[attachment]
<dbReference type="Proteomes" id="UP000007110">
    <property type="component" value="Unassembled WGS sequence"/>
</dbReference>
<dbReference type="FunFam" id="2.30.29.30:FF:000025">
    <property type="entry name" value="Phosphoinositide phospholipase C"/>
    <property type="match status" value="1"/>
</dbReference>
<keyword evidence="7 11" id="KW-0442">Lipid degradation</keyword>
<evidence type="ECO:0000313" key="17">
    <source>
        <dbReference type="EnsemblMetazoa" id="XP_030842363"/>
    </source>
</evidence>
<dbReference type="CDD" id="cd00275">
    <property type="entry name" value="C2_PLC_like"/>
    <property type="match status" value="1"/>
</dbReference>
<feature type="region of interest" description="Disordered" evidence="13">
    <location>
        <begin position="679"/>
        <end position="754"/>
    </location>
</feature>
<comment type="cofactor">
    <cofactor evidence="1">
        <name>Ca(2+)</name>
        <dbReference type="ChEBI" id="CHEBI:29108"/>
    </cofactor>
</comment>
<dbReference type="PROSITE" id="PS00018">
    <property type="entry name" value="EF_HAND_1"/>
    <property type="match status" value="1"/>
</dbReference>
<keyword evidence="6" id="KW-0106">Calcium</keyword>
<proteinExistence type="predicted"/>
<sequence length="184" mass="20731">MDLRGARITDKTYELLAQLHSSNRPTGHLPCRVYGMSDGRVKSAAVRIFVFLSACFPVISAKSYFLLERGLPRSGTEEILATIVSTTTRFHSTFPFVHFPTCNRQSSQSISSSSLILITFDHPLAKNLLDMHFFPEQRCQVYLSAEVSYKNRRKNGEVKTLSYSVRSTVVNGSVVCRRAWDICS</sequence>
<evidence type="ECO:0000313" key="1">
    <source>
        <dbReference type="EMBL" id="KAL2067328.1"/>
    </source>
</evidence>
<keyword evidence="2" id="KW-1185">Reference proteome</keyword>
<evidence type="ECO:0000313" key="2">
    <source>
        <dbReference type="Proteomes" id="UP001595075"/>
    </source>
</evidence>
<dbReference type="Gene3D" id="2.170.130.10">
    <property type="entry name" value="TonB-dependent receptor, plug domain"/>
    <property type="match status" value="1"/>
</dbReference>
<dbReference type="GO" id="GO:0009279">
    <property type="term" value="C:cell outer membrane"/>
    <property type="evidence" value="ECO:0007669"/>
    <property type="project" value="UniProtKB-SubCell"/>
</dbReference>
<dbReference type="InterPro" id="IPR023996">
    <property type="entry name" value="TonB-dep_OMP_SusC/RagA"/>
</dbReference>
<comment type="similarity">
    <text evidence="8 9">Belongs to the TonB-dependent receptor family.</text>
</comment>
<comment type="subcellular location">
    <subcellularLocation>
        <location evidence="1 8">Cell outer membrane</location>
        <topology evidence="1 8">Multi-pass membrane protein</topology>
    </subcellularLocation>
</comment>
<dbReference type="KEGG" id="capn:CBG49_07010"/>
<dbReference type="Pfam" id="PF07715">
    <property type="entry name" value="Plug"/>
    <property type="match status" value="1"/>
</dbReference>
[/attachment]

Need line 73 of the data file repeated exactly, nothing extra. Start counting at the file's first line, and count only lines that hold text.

</dbReference>